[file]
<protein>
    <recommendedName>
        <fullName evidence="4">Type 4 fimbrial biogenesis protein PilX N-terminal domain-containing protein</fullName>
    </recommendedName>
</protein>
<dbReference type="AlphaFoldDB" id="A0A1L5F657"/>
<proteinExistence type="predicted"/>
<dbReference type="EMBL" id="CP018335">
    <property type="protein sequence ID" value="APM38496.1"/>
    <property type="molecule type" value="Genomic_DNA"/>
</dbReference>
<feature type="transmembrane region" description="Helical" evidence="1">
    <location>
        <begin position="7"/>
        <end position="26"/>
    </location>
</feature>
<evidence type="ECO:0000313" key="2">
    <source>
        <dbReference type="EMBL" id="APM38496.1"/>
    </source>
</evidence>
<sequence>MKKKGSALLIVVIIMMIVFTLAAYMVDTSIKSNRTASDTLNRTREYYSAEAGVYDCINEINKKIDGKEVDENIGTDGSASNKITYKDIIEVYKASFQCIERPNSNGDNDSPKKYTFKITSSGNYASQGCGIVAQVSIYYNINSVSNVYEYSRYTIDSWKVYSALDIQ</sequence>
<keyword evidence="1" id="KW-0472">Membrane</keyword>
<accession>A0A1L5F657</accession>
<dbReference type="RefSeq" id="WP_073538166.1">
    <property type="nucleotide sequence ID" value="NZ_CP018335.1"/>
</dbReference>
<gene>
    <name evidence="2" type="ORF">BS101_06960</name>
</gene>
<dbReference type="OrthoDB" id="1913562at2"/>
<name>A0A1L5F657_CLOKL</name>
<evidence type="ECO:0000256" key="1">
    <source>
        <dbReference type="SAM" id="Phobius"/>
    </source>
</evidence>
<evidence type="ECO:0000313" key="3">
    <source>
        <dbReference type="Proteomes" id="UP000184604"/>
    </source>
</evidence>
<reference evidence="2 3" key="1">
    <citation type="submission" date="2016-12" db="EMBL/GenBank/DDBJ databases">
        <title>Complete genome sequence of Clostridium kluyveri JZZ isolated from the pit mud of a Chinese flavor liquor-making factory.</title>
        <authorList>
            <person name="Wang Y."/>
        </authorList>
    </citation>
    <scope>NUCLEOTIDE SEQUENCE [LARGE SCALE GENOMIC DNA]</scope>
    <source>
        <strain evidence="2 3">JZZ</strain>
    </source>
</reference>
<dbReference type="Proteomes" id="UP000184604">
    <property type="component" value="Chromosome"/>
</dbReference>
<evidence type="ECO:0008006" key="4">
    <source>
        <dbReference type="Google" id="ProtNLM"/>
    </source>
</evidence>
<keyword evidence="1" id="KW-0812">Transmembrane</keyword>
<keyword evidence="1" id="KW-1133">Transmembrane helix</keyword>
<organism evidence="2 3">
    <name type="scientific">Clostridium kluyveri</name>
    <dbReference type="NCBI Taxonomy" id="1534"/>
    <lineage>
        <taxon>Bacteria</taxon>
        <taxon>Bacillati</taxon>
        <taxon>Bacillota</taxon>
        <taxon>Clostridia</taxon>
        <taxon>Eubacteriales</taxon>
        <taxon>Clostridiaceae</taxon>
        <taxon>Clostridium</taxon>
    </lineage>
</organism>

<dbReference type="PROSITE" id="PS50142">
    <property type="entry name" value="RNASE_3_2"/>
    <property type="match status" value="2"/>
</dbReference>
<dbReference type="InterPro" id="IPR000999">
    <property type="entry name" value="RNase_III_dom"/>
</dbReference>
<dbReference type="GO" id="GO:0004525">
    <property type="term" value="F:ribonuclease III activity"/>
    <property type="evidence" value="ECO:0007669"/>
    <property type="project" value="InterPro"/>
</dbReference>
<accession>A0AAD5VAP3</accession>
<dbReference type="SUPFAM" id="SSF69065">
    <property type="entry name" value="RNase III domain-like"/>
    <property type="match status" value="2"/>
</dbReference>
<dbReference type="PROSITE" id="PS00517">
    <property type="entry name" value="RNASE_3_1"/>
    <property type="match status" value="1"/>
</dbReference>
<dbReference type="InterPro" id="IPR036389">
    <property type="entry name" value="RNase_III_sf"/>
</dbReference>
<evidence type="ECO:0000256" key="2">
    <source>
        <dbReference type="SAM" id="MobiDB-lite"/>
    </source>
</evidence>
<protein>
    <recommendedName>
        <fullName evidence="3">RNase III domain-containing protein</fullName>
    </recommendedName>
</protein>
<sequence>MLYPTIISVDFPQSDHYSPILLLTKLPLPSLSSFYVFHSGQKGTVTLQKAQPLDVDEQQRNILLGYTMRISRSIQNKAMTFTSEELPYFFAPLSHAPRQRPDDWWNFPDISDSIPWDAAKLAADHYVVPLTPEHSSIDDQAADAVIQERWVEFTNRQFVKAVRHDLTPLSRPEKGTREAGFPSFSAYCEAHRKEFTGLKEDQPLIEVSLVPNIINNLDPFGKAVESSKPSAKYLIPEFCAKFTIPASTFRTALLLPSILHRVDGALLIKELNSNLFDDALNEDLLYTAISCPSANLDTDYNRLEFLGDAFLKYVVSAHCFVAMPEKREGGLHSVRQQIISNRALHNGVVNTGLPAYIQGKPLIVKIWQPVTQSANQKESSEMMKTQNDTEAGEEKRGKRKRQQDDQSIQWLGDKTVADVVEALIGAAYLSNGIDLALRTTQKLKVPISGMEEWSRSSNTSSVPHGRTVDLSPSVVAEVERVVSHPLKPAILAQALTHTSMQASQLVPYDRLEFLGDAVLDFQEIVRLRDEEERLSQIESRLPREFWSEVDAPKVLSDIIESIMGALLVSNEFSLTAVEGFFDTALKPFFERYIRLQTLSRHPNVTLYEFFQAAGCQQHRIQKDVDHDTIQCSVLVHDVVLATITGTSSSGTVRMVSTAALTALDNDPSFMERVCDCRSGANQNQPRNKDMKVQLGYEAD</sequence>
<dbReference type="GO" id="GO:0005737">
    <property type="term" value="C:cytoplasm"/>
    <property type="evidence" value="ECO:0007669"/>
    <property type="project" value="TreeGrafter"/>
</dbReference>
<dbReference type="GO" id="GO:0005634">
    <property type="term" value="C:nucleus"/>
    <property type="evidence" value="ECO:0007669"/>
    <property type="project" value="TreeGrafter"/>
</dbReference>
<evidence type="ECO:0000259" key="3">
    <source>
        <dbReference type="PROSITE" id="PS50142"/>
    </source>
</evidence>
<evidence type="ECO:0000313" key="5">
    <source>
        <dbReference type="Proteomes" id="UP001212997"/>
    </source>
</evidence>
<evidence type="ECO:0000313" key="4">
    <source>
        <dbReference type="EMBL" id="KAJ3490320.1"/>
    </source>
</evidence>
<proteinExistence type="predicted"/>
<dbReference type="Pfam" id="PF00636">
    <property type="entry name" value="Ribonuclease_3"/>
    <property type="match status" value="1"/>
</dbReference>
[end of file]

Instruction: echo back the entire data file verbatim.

<protein>
    <recommendedName>
        <fullName evidence="4">Type 4 fimbrial biogenesis protein PilX N-terminal domain-containing protein</fullName>
    </recommendedName>
</protein>
<dbReference type="AlphaFoldDB" id="A0A1L5F657"/>
<proteinExistence type="predicted"/>
<dbReference type="EMBL" id="CP018335">
    <property type="protein sequence ID" value="APM38496.1"/>
    <property type="molecule type" value="Genomic_DNA"/>
</dbReference>
<feature type="transmembrane region" description="Helical" evidence="1">
    <location>
        <begin position="7"/>
        <end position="26"/>
    </location>
</feature>
<evidence type="ECO:0000313" key="2">
    <source>
        <dbReference type="EMBL" id="APM38496.1"/>
    </source>
</evidence>
<sequence>MKKKGSALLIVVIIMMIVFTLAAYMVDTSIKSNRTASDTLNRTREYYSAEAGVYDCINEINKKIDGKEVDENIGTDGSASNKITYKDIIEVYKASFQCIERPNSNGDNDSPKKYTFKITSSGNYASQGCGIVAQVSIYYNINSVSNVYEYSRYTIDSWKVYSALDIQ</sequence>
<keyword evidence="1" id="KW-0472">Membrane</keyword>
<accession>A0A1L5F657</accession>
<dbReference type="RefSeq" id="WP_073538166.1">
    <property type="nucleotide sequence ID" value="NZ_CP018335.1"/>
</dbReference>
<gene>
    <name evidence="2" type="ORF">BS101_06960</name>
</gene>
<dbReference type="OrthoDB" id="1913562at2"/>
<name>A0A1L5F657_CLOKL</name>
<evidence type="ECO:0000256" key="1">
    <source>
        <dbReference type="SAM" id="Phobius"/>
    </source>
</evidence>
<evidence type="ECO:0000313" key="3">
    <source>
        <dbReference type="Proteomes" id="UP000184604"/>
    </source>
</evidence>
<reference evidence="2 3" key="1">
    <citation type="submission" date="2016-12" db="EMBL/GenBank/DDBJ databases">
        <title>Complete genome sequence of Clostridium kluyveri JZZ isolated from the pit mud of a Chinese flavor liquor-making factory.</title>
        <authorList>
            <person name="Wang Y."/>
        </authorList>
    </citation>
    <scope>NUCLEOTIDE SEQUENCE [LARGE SCALE GENOMIC DNA]</scope>
    <source>
        <strain evidence="2 3">JZZ</strain>
    </source>
</reference>
<dbReference type="Proteomes" id="UP000184604">
    <property type="component" value="Chromosome"/>
</dbReference>
<evidence type="ECO:0008006" key="4">
    <source>
        <dbReference type="Google" id="ProtNLM"/>
    </source>
</evidence>
<keyword evidence="1" id="KW-0812">Transmembrane</keyword>
<keyword evidence="1" id="KW-1133">Transmembrane helix</keyword>
<organism evidence="2 3">
    <name type="scientific">Clostridium kluyveri</name>
    <dbReference type="NCBI Taxonomy" id="1534"/>
    <lineage>
        <taxon>Bacteria</taxon>
        <taxon>Bacillati</taxon>
        <taxon>Bacillota</taxon>
        <taxon>Clostridia</taxon>
        <taxon>Eubacteriales</taxon>
        <taxon>Clostridiaceae</taxon>
        <taxon>Clostridium</taxon>
    </lineage>
</organism>

<dbReference type="PROSITE" id="PS50142">
    <property type="entry name" value="RNASE_3_2"/>
    <property type="match status" value="2"/>
</dbReference>
<dbReference type="InterPro" id="IPR000999">
    <property type="entry name" value="RNase_III_dom"/>
</dbReference>
<dbReference type="GO" id="GO:0004525">
    <property type="term" value="F:ribonuclease III activity"/>
    <property type="evidence" value="ECO:0007669"/>
    <property type="project" value="InterPro"/>
</dbReference>
<accession>A0AAD5VAP3</accession>
<dbReference type="SUPFAM" id="SSF69065">
    <property type="entry name" value="RNase III domain-like"/>
    <property type="match status" value="2"/>
</dbReference>
<dbReference type="PROSITE" id="PS00517">
    <property type="entry name" value="RNASE_3_1"/>
    <property type="match status" value="1"/>
</dbReference>
<dbReference type="InterPro" id="IPR036389">
    <property type="entry name" value="RNase_III_sf"/>
</dbReference>
<evidence type="ECO:0000256" key="2">
    <source>
        <dbReference type="SAM" id="MobiDB-lite"/>
    </source>
</evidence>
<protein>
    <recommendedName>
        <fullName evidence="3">RNase III domain-containing protein</fullName>
    </recommendedName>
</protein>
<sequence>MLYPTIISVDFPQSDHYSPILLLTKLPLPSLSSFYVFHSGQKGTVTLQKAQPLDVDEQQRNILLGYTMRISRSIQNKAMTFTSEELPYFFAPLSHAPRQRPDDWWNFPDISDSIPWDAAKLAADHYVVPLTPEHSSIDDQAADAVIQERWVEFTNRQFVKAVRHDLTPLSRPEKGTREAGFPSFSAYCEAHRKEFTGLKEDQPLIEVSLVPNIINNLDPFGKAVESSKPSAKYLIPEFCAKFTIPASTFRTALLLPSILHRVDGALLIKELNSNLFDDALNEDLLYTAISCPSANLDTDYNRLEFLGDAFLKYVVSAHCFVAMPEKREGGLHSVRQQIISNRALHNGVVNTGLPAYIQGKPLIVKIWQPVTQSANQKESSEMMKTQNDTEAGEEKRGKRKRQQDDQSIQWLGDKTVADVVEALIGAAYLSNGIDLALRTTQKLKVPISGMEEWSRSSNTSSVPHGRTVDLSPSVVAEVERVVSHPLKPAILAQALTHTSMQASQLVPYDRLEFLGDAVLDFQEIVRLRDEEERLSQIESRLPREFWSEVDAPKVLSDIIESIMGALLVSNEFSLTAVEGFFDTALKPFFERYIRLQTLSRHPNVTLYEFFQAAGCQQHRIQKDVDHDTIQCSVLVHDVVLATITGTSSSGTVRMVSTAALTALDNDPSFMERVCDCRSGANQNQPRNKDMKVQLGYEAD</sequence>
<dbReference type="GO" id="GO:0005737">
    <property type="term" value="C:cytoplasm"/>
    <property type="evidence" value="ECO:0007669"/>
    <property type="project" value="TreeGrafter"/>
</dbReference>
<dbReference type="GO" id="GO:0005634">
    <property type="term" value="C:nucleus"/>
    <property type="evidence" value="ECO:0007669"/>
    <property type="project" value="TreeGrafter"/>
</dbReference>
<evidence type="ECO:0000259" key="3">
    <source>
        <dbReference type="PROSITE" id="PS50142"/>
    </source>
</evidence>
<evidence type="ECO:0000313" key="5">
    <source>
        <dbReference type="Proteomes" id="UP001212997"/>
    </source>
</evidence>
<evidence type="ECO:0000313" key="4">
    <source>
        <dbReference type="EMBL" id="KAJ3490320.1"/>
    </source>
</evidence>
<proteinExistence type="predicted"/>
<dbReference type="Pfam" id="PF00636">
    <property type="entry name" value="Ribonuclease_3"/>
    <property type="match status" value="1"/>
</dbReference>